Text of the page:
The proposed protected areas would be managed by the Victorian Department of Natural Resources and Environment (NRE), according to the ECC. Fisheries Victoria would have a role in enforcement of the no-take provisions and the overall management of fisheries within the protected areas.

The ECC intended for its site selection to be representative of the state’s five marine bio-regions, sampling the habitats that occur in each one. Dwyer said that several groups and individuals had nominated sites for consideration, though the nominations had not constituted a formal process. The ECC modified its list of sites to take account of various factors, including socioeconomic matters (e.g., impact on fishing), access, educational opportunities, shipping, and overall balance. There was no scoring system used to rank sites.

The ECC’s draft recommendation departs from recommendations made in the mid-1990s by the Council’s predecessor, the Land Conservation Council (LCC). The LCC had proposed the creation of large multi-use marine parks (covering up to 20% of Victoria’s waters) with, in almost all cases, a no-take core.

The ECC now states in its draft recommendation that it “is persuaded that large multiple-use marine parks, in which fishing and harvesting and extractive uses are permitted in most of the zones, send confusing messages to the community about the purpose of the parks. In order that the purpose of the parks can be clearly communicated and the management regime simply explained and implemented, a system of highly protected marine national parks is proposed. Monitoring of the performance of the parks will also be simplified.”

For more information:

Shane Dwyer, Environment Conservation Council, 3rd Floor, 250 Victoria Parade, East Melbourne VIC 3002, Australia. Tel: +61 3 9412 5100; Fax: +61 3 9412 5153; E-mail:

Amanda Martin, Victorian national Parks Association, 10 Parliament Place, East Melbourne VIC 3002, Australia. Tel: +61 3 9650 8296; Fax: +61 3 9654 6843; E-mail:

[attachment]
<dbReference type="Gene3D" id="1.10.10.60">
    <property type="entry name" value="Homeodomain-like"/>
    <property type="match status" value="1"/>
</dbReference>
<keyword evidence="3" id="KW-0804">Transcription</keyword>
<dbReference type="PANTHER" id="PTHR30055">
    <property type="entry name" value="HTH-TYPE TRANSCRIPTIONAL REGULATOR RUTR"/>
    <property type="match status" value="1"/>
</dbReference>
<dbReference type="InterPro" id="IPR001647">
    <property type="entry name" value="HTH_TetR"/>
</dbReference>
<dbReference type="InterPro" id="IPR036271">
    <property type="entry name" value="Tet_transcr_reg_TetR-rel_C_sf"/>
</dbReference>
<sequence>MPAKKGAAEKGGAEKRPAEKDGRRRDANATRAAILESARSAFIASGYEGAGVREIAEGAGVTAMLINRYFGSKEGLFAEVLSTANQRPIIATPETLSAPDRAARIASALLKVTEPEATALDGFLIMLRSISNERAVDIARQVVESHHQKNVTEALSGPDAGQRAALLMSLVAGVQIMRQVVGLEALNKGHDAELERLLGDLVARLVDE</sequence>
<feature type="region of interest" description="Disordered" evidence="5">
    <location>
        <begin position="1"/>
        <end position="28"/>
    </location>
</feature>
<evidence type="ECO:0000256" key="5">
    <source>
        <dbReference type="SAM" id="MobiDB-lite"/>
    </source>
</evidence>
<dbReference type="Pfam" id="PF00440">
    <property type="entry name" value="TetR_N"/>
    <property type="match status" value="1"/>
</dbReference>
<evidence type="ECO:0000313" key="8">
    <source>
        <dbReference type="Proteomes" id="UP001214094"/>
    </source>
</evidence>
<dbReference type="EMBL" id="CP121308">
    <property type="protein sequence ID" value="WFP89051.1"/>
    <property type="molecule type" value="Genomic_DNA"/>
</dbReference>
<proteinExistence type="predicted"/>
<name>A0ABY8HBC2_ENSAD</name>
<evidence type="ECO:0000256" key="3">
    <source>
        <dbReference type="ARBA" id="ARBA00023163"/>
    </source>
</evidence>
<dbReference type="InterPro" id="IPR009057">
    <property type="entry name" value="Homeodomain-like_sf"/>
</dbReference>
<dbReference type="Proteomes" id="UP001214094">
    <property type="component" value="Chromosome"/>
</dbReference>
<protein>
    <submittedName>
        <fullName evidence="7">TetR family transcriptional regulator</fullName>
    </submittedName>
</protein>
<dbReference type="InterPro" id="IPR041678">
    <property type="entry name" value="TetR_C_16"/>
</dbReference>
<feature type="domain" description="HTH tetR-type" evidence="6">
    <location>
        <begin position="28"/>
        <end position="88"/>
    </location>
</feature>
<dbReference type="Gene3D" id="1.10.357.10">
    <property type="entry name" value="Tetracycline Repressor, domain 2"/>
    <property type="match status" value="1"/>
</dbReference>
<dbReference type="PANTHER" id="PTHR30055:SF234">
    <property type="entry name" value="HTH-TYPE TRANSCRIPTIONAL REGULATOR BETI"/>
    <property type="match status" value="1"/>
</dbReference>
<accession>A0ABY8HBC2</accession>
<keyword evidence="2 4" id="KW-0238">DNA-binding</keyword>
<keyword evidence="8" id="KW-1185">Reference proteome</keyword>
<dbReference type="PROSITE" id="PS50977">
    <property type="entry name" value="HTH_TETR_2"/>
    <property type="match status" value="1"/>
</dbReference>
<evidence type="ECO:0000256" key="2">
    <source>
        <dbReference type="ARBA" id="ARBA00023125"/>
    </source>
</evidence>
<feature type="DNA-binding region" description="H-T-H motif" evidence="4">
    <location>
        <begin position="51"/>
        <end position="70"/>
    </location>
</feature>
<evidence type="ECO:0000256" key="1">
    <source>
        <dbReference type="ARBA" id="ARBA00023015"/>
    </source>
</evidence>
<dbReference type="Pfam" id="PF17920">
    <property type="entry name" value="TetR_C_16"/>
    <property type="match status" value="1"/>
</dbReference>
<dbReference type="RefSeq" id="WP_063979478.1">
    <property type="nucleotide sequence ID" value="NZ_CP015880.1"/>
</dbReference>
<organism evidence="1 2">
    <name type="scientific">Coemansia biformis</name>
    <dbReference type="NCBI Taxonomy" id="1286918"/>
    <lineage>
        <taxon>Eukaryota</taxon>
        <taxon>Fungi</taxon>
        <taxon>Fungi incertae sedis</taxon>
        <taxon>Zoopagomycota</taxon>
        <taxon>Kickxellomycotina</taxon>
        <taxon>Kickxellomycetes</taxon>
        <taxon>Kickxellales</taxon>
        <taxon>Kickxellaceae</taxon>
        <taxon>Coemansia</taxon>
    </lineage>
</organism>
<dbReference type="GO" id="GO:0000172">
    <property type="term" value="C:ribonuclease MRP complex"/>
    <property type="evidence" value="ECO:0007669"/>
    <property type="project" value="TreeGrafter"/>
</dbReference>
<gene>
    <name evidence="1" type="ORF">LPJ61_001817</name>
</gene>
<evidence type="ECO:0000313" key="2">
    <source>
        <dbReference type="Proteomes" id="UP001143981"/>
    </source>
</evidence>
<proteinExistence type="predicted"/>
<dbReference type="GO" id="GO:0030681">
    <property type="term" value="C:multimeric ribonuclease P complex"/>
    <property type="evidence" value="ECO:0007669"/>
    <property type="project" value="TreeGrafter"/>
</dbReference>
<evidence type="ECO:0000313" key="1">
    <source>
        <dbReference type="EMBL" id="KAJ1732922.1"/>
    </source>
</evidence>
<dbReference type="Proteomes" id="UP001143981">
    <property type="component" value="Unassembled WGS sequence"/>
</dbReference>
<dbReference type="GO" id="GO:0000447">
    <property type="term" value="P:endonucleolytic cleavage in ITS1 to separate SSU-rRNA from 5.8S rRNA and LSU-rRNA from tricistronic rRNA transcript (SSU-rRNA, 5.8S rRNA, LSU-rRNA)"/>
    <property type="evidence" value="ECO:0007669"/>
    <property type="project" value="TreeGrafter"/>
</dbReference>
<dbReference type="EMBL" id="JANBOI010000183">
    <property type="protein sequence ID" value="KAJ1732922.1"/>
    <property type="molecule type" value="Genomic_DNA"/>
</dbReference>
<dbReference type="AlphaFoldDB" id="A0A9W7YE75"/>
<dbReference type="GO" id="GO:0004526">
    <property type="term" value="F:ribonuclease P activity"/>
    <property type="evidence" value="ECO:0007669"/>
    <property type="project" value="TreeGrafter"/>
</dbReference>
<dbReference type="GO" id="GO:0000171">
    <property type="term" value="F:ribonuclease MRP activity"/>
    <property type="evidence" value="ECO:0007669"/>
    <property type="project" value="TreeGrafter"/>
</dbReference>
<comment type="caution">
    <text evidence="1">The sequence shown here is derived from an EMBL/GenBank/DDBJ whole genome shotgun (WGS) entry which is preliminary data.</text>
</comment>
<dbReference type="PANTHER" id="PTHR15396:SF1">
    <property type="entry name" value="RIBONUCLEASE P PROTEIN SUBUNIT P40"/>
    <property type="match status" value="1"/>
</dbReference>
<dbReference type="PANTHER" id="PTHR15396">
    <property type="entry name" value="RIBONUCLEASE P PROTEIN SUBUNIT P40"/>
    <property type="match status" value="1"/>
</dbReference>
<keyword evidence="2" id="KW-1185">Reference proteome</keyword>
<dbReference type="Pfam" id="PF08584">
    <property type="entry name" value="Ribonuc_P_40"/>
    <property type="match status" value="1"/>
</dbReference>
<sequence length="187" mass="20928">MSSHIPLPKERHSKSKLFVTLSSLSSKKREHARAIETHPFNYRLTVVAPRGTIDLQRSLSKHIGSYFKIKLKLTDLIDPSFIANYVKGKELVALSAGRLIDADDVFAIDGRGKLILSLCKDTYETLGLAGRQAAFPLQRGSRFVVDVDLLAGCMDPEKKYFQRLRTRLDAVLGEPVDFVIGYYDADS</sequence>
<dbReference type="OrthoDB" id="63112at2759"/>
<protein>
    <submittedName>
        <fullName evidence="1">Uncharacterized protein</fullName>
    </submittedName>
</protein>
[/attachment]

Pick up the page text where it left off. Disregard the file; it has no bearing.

ECC Draft Report Is Online

An electronic copy of the Environment Conservation Council’s draft report is available online, at

Glossary of ECC Terms

Below is a glossary of terms, excerpted by MPA News, from the Environment Conservation Council’s draft report (Marine Coastal & Estuarine Investigation: Draft Report for Public Comment):

Marine National Parks are highly protected areas which contribute to a system representing the range of marine environments in Victoria, and in which no fishing, extractive or damaging activities are allowed. There are no restrictions on access, and activities such as recreation, tourism, education and research are encouraged. [Editor’s note: The draft report is unclear on the legislative process by which the state of Victoria would establish a national park.]

Marine Sanctuaries are smaller highly protected areas designated for protection of their special natural values, in which no fishing, extractive or damaging activities are allowed.

Marine Special Management Areas are smaller areas designated (formally through legislation or through other management arrangements) for protection of their special natural values, in which fishing and other uses are generally allowed.

The ECC draft report also calls for the renaming of five large, existing multi-use marine areas as Marine Conservation Parks.